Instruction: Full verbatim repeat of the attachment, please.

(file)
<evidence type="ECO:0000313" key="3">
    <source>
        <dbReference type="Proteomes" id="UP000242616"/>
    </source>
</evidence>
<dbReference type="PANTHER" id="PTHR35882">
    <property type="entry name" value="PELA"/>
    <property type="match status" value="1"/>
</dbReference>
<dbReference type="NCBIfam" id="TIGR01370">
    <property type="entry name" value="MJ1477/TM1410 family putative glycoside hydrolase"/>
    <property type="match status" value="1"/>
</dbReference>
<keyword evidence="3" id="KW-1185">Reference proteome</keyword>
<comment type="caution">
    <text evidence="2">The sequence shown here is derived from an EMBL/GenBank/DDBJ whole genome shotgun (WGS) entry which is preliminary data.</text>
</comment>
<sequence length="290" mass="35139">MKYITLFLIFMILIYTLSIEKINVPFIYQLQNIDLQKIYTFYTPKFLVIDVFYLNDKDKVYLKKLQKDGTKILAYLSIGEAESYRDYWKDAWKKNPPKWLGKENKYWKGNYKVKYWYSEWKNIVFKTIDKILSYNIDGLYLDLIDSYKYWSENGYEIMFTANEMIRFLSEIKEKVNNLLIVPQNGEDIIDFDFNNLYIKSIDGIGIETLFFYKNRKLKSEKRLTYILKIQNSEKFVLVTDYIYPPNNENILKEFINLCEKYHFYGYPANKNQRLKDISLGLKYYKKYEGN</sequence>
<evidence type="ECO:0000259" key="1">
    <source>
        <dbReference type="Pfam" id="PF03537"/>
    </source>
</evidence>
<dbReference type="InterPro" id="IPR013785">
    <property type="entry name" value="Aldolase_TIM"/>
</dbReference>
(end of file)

<evidence type="ECO:0000313" key="3">
    <source>
        <dbReference type="Proteomes" id="UP000242616"/>
    </source>
</evidence>
<dbReference type="PANTHER" id="PTHR35882">
    <property type="entry name" value="PELA"/>
    <property type="match status" value="1"/>
</dbReference>
<dbReference type="NCBIfam" id="TIGR01370">
    <property type="entry name" value="MJ1477/TM1410 family putative glycoside hydrolase"/>
    <property type="match status" value="1"/>
</dbReference>
<keyword evidence="3" id="KW-1185">Reference proteome</keyword>
<comment type="caution">
    <text evidence="2">The sequence shown here is derived from an EMBL/GenBank/DDBJ whole genome shotgun (WGS) entry which is preliminary data.</text>
</comment>
<sequence length="290" mass="35139">MKYITLFLIFMILIYTLSIEKINVPFIYQLQNIDLQKIYTFYTPKFLVIDVFYLNDKDKVYLKKLQKDGTKILAYLSIGEAESYRDYWKDAWKKNPPKWLGKENKYWKGNYKVKYWYSEWKNIVFKTIDKILSYNIDGLYLDLIDSYKYWSENGYEIMFTANEMIRFLSEIKEKVNNLLIVPQNGEDIIDFDFNNLYIKSIDGIGIETLFFYKNRKLKSEKRLTYILKIQNSEKFVLVTDYIYPPNNENILKEFINLCEKYHFYGYPANKNQRLKDISLGLKYYKKYEGN</sequence>
<evidence type="ECO:0000259" key="1">
    <source>
        <dbReference type="Pfam" id="PF03537"/>
    </source>
</evidence>
<dbReference type="InterPro" id="IPR013785">
    <property type="entry name" value="Aldolase_TIM"/>
</dbReference>